Introduction: Smart-home Enabled Single-cup Coffee Maker
I have this great coffee maker. It makes one travel cup, and that's all I want on my way out in the morning. However, to start the brew cycle it requires the push of a button. This characteristic prohibits it from working with a timer or any smart-home switches.
The easy solution would be to buy a cheap full pot brewer with an on/off switch, but I do not want a full pot brewer. Apparently the product I want does not exist in the market- so here we are.
My morning routine would start with me heading to the kitchen to start the coffee maker, then going about the normal morning business. I really wanted to be able to use my smart-home device to start my coffee without me going to the kitchen first.
Now, As long as I remember to fill the water and the grounds before bed, I have hot coffee waiting for me when I get to the kitchen.
This mod cost about $12 (excluding the materials I had on hand: coffee-maker, 5vDC transformer, soldering and wiring supplies, smart-home enabled outlet).
Basic knowledge of electricity, electronics, soldering.
A coffee-maker you want to make smart enabled- and feel comfortable disassembling with the confidence you can get it reassembled. If you have this exact maker feel free to contact me for more specifics on disassembly before you start!
* I wouldn't attempt this with a K-brand maker, only a maker that has a single momentary push-button switch to initiate the brew cycle.
Smart-home device, or plug-in timer.
5vDC transformer (old usb phone charger)
Programmable Relay (ordered from Amazon)
Soldering Iron, Solder, Wire cutters, Screwdrivers,
Double-sided mounting tape.
Wire: copper, stranded, insulated, 18-20 gauge (Note- Specific colors of wires are mentioned in this instructable because it made it easier to write the descriptions for this instructable. You can use any colors you want. :) ).
Step 1: Assembly
I disassembled the maker and used my multimeter to get an understanding of how the maker works. This photo shows the maker with the new components connected.
I found that the coffee-maker's circuit would accept a push-button hold-down time of as much as 40 seconds, but it only needs about a quarter second to activate. If the hold-down is longer than 40 seconds it will default the maker to off.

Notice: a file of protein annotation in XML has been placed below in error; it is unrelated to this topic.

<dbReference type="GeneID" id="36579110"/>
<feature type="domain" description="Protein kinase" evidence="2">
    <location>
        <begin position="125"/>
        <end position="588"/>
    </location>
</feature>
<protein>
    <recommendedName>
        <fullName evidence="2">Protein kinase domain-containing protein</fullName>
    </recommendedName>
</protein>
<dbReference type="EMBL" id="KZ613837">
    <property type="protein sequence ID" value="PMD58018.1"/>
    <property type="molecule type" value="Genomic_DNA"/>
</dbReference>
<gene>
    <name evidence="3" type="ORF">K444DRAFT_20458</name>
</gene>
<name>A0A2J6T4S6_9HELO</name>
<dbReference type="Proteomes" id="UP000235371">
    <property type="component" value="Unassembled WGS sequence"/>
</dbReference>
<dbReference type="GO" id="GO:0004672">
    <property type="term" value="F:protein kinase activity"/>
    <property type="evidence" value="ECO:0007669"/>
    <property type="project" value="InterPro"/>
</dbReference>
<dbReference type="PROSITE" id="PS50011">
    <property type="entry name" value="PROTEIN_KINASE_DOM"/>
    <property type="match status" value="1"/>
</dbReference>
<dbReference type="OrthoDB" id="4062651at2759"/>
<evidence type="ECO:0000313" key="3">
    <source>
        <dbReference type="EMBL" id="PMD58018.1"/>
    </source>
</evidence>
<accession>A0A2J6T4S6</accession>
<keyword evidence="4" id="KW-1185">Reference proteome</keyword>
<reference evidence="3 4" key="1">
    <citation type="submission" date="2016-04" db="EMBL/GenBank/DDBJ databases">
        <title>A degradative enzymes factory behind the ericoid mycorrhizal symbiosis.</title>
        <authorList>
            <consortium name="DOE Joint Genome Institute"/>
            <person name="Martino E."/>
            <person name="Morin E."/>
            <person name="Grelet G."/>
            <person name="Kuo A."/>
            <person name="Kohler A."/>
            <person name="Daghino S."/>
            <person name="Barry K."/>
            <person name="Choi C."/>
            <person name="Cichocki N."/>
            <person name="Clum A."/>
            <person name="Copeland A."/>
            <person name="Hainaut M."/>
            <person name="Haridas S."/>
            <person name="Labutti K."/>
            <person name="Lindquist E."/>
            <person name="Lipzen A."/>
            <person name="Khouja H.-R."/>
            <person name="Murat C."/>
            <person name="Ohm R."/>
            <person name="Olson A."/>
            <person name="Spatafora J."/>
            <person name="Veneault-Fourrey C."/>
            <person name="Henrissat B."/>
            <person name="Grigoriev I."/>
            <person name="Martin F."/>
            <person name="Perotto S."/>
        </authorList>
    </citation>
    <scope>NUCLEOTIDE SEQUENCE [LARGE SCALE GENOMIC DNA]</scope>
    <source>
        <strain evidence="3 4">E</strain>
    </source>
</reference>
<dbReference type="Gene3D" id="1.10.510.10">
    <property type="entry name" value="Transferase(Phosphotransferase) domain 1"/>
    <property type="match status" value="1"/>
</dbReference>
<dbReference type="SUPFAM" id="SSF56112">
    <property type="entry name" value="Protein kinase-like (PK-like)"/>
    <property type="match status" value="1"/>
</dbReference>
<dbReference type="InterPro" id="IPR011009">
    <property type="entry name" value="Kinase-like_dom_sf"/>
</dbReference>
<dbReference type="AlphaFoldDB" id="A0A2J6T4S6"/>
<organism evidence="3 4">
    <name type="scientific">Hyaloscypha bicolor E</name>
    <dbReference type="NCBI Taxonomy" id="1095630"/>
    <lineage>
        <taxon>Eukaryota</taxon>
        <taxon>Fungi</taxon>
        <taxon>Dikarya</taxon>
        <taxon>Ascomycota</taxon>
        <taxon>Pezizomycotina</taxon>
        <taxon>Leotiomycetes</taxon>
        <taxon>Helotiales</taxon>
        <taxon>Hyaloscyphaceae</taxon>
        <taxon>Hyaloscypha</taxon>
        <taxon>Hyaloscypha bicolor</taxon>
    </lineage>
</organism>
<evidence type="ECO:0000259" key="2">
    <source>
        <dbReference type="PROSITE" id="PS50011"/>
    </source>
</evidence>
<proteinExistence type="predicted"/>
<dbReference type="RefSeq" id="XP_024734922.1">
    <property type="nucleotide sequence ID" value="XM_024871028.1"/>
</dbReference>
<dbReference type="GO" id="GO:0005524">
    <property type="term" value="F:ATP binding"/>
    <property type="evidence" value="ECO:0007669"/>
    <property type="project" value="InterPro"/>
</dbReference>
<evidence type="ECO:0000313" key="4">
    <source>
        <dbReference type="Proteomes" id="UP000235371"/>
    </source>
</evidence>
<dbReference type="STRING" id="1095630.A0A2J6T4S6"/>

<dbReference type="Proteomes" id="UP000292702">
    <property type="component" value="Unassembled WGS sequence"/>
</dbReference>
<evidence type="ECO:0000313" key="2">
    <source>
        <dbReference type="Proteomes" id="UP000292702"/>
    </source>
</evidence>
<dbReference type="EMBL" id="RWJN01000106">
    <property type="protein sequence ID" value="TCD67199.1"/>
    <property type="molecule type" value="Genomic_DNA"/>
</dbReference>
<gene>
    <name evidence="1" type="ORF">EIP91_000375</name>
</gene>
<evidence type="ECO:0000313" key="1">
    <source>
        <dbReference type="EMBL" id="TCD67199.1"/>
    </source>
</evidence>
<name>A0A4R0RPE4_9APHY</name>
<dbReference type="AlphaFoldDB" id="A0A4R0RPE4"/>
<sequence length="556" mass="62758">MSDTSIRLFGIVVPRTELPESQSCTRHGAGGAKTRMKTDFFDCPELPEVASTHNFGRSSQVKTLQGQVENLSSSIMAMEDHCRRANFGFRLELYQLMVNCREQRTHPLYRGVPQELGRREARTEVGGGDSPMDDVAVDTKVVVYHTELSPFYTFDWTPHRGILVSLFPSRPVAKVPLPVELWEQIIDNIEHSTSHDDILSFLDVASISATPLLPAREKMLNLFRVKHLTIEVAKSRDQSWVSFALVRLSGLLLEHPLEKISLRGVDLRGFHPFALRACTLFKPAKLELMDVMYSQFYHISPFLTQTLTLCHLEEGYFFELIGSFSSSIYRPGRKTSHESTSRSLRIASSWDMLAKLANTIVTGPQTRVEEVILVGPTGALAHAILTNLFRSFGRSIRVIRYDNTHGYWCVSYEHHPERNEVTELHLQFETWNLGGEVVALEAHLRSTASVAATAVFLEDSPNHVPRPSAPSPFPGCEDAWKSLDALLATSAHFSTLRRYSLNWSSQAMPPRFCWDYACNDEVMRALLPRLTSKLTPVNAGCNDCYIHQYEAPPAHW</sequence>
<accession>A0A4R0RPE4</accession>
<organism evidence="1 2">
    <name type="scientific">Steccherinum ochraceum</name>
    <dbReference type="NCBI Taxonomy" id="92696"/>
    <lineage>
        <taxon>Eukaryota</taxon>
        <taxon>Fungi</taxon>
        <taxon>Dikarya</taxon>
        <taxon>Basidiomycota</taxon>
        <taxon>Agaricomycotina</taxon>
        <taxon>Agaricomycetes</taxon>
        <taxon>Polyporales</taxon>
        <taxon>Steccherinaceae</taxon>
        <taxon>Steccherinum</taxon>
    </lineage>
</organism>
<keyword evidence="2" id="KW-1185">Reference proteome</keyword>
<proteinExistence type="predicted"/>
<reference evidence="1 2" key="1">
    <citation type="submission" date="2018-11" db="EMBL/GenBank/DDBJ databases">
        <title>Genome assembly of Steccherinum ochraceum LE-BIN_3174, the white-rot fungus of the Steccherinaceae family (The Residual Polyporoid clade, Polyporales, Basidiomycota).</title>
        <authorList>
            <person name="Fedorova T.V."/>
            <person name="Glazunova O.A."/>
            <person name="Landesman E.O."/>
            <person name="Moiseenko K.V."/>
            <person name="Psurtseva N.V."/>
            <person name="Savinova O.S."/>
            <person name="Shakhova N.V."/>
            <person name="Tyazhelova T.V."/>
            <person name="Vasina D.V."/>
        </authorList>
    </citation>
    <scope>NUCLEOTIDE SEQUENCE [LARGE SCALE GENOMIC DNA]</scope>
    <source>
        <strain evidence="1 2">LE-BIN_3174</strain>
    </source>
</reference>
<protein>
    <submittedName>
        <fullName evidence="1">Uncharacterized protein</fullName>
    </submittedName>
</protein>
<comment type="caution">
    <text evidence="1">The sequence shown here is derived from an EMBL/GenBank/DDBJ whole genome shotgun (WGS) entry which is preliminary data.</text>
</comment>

Although I found 5 volts in the circuit, I also found it didn't have enough amperage to trigger the relay, so I determined I would need to provide a separate low voltage power supply to drive the relay.
I obtained a 5 volt DC transformer from a USB phone charger by carefully removing the transformer from the plastic housing.
The wiring diagram is found in the next step of this instructable.
Step 2: Wiring
I soldered 2 wires (green and white) directly to the coffee-maker's incoming 110vAC on the main circuit board and soldered those wires to the 110vAC side of the transformer circuit board.
I soldered two wires (red and black) to the 5vDC contacts on the transformer circuit board and connected them to the screw terminals on the programmable relay.
I jumpered the 5vDC + to the Signal+ terminal, and the 5vDC- to the Signal -.
When 110vAC is applied the relay is triggered.
I connected two wires (brown and blue) to the Normally Open (NO) and the Common (COM) screw terminals of the programmable relay, and soldered these wires to the contacts of the brew-start switch circuit board.
Step 3: Programmable Relay
I purchased the programmable relay on Amazon, it cost about $12.
The programmable relay is programmed to wait 1.5 seconds before closing the relay for .5 second. For my maker this works as intended. I found that a short delay to start was needed to ensure consistent triggering.
Step 4: Fitting the Components Inside the Case
After testing that everything worked, I mounted the components inside the coffee-maker case with double-sided foam mounting tape, taking extra care to ensure all wiring is secured well clear of the heating chamber.
Step 5: Control
Now when the 110vAC is applied, the relay is triggered which closes the push-button circuit and starts the brew cycle.
This maker has a feature that shuts off the AC when the water reservoir is empty, so I did not need to devise any other methods of shutting the brewer off, however as an added safety measure I also program the smart-home device to shut off after 3 minutes.
This project will work with either a smart-home controller, a remote-controlled plug, or a simple timer. It also retains the ability to function as-original with the push of the button (as long as the outlet it is plugged in to is on).
The only peculiar behavior is that if the maker has been unplugged, it will trigger the relay when it is plugged back in. This isn't a serious issue, if there is no water this particular maker will turn itself off, or you can manually stop the cycle by pushing the button.